Children's Web magazine...
Entertaining , Educational, Fun,Informative and MORE

Georgia Lofts

Georgia Lofts


Total Article : 220

About Me:Biomedical Science Graduate

View More

Biology revision- Enzymes

Biology revision- Enzymes

Biology Revision Sheet


The Test for Starch


Put a few drops of an iodine solution onto the food, if the iodine turns dark blue/black starch is present.


The Test for Glucose


Mash a piece of your sample food with a pestle and mortar. Mix the sample with 2cm of distilled water. Add 10 drops of Benedict’s reagent to the solution. Heat the solution in a water bath for 5min, remembering to put the lid on the water bath. If glucose is present the solution will turn from clear blue to green/yellow/orange/red.


Finding the energy content of food


To work out the energy content of foods burn the food over a test tube of water with a thermometer in. The formula is Temperature rise (of the water) x water mass (g) x 4.2(J per oC) divided by the food mass (g)




Factors which affect enzymes are: the pH and the temperature. Different enzymes have different optimum pH’s e.g pepsin (in stomach) prefers acidic pH’s whereas salivary amylase prefers a more neutral pH. If the temperature is too high (40+) then the enzyme becomes denatured and its active site changes shape.


Carbohydrates are broken down into glucose molecules


Lipids (fats) are broken down into glycerol and fatty acids.


Proteins are broken down into amino acids. Amino acids are made up of carbon, hydrogen, oxygen and nitrogen.


Enzymes are proteins and so are made up of 100-1000 amino acids folded up into a unique 3D shape. Different shapes have different functions. An enzyme is a catalyst and so increases the rate of reaction by making the reaction need much less activation energy.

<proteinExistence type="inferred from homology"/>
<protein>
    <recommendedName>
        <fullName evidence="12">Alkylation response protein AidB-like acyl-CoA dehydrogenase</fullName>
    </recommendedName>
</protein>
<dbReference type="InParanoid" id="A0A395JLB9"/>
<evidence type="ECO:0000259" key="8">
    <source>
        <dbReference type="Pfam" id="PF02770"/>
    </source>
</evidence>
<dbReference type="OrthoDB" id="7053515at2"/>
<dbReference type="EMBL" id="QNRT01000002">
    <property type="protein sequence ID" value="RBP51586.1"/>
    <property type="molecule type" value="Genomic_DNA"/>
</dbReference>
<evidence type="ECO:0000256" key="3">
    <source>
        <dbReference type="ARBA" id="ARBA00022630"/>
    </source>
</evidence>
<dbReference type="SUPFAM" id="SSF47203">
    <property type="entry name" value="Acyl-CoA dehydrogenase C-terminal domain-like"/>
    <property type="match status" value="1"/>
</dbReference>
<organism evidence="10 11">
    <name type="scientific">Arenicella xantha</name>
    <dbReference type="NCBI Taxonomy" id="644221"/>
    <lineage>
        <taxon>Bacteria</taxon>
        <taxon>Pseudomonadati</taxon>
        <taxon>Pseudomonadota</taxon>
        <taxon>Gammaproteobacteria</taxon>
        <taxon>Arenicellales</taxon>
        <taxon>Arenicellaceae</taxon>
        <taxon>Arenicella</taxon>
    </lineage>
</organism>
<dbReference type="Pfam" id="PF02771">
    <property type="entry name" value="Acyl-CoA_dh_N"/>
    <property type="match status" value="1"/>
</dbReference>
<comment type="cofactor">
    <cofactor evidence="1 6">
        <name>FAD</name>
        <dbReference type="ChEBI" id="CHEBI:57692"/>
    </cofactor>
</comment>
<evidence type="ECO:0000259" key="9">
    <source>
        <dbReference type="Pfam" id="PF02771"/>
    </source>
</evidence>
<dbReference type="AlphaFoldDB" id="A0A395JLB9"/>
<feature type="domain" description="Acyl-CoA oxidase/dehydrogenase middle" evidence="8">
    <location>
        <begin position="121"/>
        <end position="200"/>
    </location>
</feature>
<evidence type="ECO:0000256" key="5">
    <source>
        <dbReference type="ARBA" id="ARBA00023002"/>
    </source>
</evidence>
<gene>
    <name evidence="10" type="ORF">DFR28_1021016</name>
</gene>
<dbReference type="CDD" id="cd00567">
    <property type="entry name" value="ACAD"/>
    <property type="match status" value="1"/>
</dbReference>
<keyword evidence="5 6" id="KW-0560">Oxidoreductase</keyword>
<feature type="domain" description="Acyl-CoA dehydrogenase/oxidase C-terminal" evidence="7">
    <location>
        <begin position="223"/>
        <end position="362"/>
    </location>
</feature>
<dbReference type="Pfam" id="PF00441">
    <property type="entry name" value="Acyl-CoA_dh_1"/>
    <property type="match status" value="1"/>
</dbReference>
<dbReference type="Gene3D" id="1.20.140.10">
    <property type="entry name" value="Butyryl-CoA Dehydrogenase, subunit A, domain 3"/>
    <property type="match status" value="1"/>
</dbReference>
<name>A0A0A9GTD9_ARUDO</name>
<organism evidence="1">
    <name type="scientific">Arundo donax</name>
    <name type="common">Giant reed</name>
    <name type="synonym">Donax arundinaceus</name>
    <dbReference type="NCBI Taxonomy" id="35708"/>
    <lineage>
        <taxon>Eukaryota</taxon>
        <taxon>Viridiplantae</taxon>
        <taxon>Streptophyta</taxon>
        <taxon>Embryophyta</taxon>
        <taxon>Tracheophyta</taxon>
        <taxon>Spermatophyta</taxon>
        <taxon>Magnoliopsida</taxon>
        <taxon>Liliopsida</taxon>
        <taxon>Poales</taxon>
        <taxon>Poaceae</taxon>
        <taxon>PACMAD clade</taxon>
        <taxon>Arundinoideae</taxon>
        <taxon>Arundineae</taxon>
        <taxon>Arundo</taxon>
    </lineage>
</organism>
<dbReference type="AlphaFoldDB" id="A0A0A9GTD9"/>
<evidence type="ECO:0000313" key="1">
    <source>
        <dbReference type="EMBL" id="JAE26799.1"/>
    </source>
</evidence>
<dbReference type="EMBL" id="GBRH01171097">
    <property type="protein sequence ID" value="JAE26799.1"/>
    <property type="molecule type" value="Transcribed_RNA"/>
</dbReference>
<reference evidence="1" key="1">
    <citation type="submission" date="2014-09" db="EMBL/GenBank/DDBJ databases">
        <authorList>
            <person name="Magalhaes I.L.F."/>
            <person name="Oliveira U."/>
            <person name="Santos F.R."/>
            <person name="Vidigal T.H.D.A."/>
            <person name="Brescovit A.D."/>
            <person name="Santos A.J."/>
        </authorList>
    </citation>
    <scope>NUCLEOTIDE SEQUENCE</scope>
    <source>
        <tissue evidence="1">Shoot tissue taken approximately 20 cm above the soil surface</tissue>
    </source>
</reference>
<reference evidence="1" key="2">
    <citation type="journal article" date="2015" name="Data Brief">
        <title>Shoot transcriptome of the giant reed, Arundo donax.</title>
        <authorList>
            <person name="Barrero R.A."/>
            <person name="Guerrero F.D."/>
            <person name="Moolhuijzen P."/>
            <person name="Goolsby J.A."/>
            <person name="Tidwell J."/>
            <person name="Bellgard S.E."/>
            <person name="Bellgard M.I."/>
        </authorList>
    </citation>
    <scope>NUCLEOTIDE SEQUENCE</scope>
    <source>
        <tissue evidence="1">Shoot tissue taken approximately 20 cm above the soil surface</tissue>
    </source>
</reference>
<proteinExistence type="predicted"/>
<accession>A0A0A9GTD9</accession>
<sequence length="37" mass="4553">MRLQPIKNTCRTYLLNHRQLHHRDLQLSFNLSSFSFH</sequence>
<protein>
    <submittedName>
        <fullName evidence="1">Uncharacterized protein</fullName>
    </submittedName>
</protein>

Enzymes break down the food using the lock and key model. The substrate fits into the enzymes active site. A reaction takes place and the food molecule is broken down into smaller soluble molecules.


Balanced meals


For your body to work properly your diet must include: carbohydrates, lipids, proteins, minerals, vitamins, water and fibre. The amount of energy you need each day depends on: the amount of exercise you do; how big (weight/height) you are; your age (whether or not you are growing); and gender.


Different types of food and how they help you


Carbohydrates- they are the main fuel for supplying the cells with energy. The energy is released by oxidising glucose in respiration.


Lipids – make up 10% of our body mass, long-term store of energy.


Proteins- make up 18% of our body mass, needed for growth and repair.


Minerals – does essential jobs. Calcium= making teeth and bones. Iron = part of haemoglobin in red blood cells, gives blood its red colour and helps carry oxygen. Mineral deficiency can cause diseases.


Vitamins – vitamin deficiency causes serious diseases. Vitamin A = making a chemical in the retina and protecting the surface of the eye, Vitamin C = sticks together cells lining surfaces like the mouth. Vitamin D = helps bones absorb calcium and phosphate.


Fibre- helps keep digestive system clean and healthy.



0 Comment:

Be the first one to comment on this article.

Thank you for your comment. Once admin approves your comment it will then be listed on the website

FaceBook Page

Place your ads

kings news advertisement